Pioneer woman detailed son’s ailment |

Pioneer woman detailed son’s ailment

Ruby McFarland

Emma Nevada Barton Loftus’ son Chester Barton had chronic stomach trouble. Emma wrote frequently about his problem in her diaries from 1917 until she stopped writing in 1958.

He pursued every avenue to find what the problem was. Every doctor around this area at one time or another examined him and prescribed different remedies, but none were successful. He spent days in bed with a bland diet trying to ease the pain.

One time in the late 1920s, Emma and Chester spent several months in San Francisco trying to solve his medical disability. Emma was seeing a doctor there due to eye problems. Doctors took many X-rays of Chester, but nothing showed up to indicate he had ulcers although he was treated for this malady.

Chester decided to go to the Mayo Clinic in Rochester, Minn., to see if they could get to the bottom of his complaints. In May 1940, Chester, his wife, Helen, a friend named Julia and Emma left for the Mayo Clinic. It would have been a very tiring trip as Chester would drive 550 miles a day, and, as most folks said, he drove like a “bat out of hell.” He was remembered as driving with two speeds – fast and stop.

Emma noted it was 1,990 miles to Rochester. And, if you don’t think inflation has had us by the throat, they spent $29.23 for gas and meals for the four of them, totaled $31.06.

When they arrived in Rochester, they rented an apartment. Extensive tests were going to be taken to determine the cause of Chester’s stomach problems. They spent two weeks at the clinic. After tests and X-rays, they learned Chester didn’t have ulcers. But they didn’t discover the cause of his problem. The medical tests cost $200.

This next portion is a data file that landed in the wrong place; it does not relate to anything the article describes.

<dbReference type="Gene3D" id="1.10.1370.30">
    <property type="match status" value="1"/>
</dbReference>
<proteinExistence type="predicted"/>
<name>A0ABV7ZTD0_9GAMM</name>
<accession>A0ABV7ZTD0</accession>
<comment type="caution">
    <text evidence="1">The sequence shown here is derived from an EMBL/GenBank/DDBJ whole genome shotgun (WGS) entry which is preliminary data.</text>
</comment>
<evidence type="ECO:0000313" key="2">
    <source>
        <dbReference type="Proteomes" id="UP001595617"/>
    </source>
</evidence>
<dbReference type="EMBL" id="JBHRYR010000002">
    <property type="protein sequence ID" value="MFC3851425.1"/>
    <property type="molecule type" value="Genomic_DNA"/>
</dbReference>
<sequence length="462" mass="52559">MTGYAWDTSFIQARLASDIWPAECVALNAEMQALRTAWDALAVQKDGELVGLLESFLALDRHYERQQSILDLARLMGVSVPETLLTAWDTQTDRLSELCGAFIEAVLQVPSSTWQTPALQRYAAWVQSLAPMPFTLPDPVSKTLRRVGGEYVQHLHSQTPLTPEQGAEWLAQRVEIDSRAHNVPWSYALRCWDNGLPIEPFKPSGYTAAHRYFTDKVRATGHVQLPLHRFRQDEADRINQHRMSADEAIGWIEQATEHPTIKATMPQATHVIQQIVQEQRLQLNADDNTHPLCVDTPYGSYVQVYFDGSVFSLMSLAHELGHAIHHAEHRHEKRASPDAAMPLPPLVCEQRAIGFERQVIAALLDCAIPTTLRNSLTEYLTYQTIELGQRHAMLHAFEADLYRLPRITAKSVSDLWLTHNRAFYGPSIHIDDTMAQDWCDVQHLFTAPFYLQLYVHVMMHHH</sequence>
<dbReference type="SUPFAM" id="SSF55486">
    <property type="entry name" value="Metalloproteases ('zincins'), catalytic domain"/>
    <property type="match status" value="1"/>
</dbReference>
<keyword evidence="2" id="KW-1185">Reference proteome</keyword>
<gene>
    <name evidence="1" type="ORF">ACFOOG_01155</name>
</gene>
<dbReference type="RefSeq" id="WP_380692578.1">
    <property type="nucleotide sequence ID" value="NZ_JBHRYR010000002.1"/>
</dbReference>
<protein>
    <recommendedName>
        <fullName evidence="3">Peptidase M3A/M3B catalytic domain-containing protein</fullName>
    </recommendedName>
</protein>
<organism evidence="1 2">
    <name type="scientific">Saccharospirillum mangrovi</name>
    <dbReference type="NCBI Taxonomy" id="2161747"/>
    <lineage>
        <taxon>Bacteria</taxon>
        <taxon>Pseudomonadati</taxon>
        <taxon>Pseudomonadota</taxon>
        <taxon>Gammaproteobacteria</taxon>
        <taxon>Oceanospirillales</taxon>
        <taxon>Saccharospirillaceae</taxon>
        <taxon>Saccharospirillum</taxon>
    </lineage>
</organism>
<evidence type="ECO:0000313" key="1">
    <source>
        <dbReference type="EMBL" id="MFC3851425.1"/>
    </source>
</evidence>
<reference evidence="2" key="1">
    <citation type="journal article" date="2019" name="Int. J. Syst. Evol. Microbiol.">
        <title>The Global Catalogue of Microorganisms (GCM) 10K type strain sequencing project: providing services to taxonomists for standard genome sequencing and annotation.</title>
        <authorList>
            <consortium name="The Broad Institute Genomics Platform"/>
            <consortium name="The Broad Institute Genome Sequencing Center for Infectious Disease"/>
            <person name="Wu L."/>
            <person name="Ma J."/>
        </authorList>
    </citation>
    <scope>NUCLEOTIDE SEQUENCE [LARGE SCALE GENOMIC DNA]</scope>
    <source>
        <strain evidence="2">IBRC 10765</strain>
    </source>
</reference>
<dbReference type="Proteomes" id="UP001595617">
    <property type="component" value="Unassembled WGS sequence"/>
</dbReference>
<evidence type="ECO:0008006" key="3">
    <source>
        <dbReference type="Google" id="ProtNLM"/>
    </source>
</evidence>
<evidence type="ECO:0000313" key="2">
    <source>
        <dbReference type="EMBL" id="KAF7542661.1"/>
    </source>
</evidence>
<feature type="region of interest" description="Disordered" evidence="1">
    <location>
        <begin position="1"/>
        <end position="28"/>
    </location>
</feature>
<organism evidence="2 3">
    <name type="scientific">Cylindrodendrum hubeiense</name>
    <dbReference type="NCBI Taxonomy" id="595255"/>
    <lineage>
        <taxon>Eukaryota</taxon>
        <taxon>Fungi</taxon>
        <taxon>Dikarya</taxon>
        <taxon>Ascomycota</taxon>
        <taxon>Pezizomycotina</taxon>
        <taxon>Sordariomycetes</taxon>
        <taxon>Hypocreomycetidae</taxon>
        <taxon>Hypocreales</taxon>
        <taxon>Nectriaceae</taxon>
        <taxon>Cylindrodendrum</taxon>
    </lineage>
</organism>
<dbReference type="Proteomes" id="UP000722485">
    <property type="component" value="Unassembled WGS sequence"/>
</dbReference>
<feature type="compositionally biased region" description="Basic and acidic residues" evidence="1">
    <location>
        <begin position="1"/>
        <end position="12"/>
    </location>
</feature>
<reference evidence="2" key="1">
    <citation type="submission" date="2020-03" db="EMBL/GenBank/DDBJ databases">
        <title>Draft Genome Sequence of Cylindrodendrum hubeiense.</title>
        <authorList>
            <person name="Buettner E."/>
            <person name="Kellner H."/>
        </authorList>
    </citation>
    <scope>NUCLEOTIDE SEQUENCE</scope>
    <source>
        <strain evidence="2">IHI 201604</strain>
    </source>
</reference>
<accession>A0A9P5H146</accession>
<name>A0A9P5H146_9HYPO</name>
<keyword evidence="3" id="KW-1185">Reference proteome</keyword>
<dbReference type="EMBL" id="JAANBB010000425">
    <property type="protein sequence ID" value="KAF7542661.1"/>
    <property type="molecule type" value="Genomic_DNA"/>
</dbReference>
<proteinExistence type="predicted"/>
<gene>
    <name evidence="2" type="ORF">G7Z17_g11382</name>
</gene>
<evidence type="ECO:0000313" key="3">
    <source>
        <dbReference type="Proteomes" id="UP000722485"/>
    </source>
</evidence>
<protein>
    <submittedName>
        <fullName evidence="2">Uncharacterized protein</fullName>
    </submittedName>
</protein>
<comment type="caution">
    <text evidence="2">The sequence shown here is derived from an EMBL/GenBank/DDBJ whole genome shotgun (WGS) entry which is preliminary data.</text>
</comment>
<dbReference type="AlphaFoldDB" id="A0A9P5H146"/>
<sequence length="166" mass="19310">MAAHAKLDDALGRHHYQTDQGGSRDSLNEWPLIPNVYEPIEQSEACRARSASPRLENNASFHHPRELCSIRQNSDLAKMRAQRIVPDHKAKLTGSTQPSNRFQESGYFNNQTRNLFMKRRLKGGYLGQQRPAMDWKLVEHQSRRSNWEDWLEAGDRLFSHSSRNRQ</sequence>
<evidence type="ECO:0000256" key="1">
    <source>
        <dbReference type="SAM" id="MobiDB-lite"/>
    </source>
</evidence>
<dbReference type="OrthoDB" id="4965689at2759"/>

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Emma noted that Chester and Helen never missed a chance to fish along the way. She said they caught 17 pike at Gull Lake. On their way home, they fished the Yellowstone River and caught three big trout. Emma also noted it cost $1.50 a night to stay in motor inns. (It was a little more at Yellowstone).

They squeezed a lot into that trip, leaving Dayton on May 27 and arriving back home on June 18. As far as Chester’s stomach problems, he suffered with them to his grave. Over the years, he tried every kind of alternative medication available to stop the problem, including Chinese herbs. I wonder if they could have found his problem today.

The Dayton Museum is located on Shady Lane and Logan in Old Town Dayton. It’s open 10 a.m.-4 p.m. Saturdays and 1- 4 p.m. Sundays.

Check the Web site: Group tours are available. Call 246-5543, 246-0462 or 246-0441. The Historical Society of Dayton Valley meets the third Wednesdays at noon at the Dayton Valley Community Center.

Visitors welcome.

• Ruby McFarland has lived in Dayton since October 1987, she serves as a board member of the Dayton Historical Society and a docent at the museum.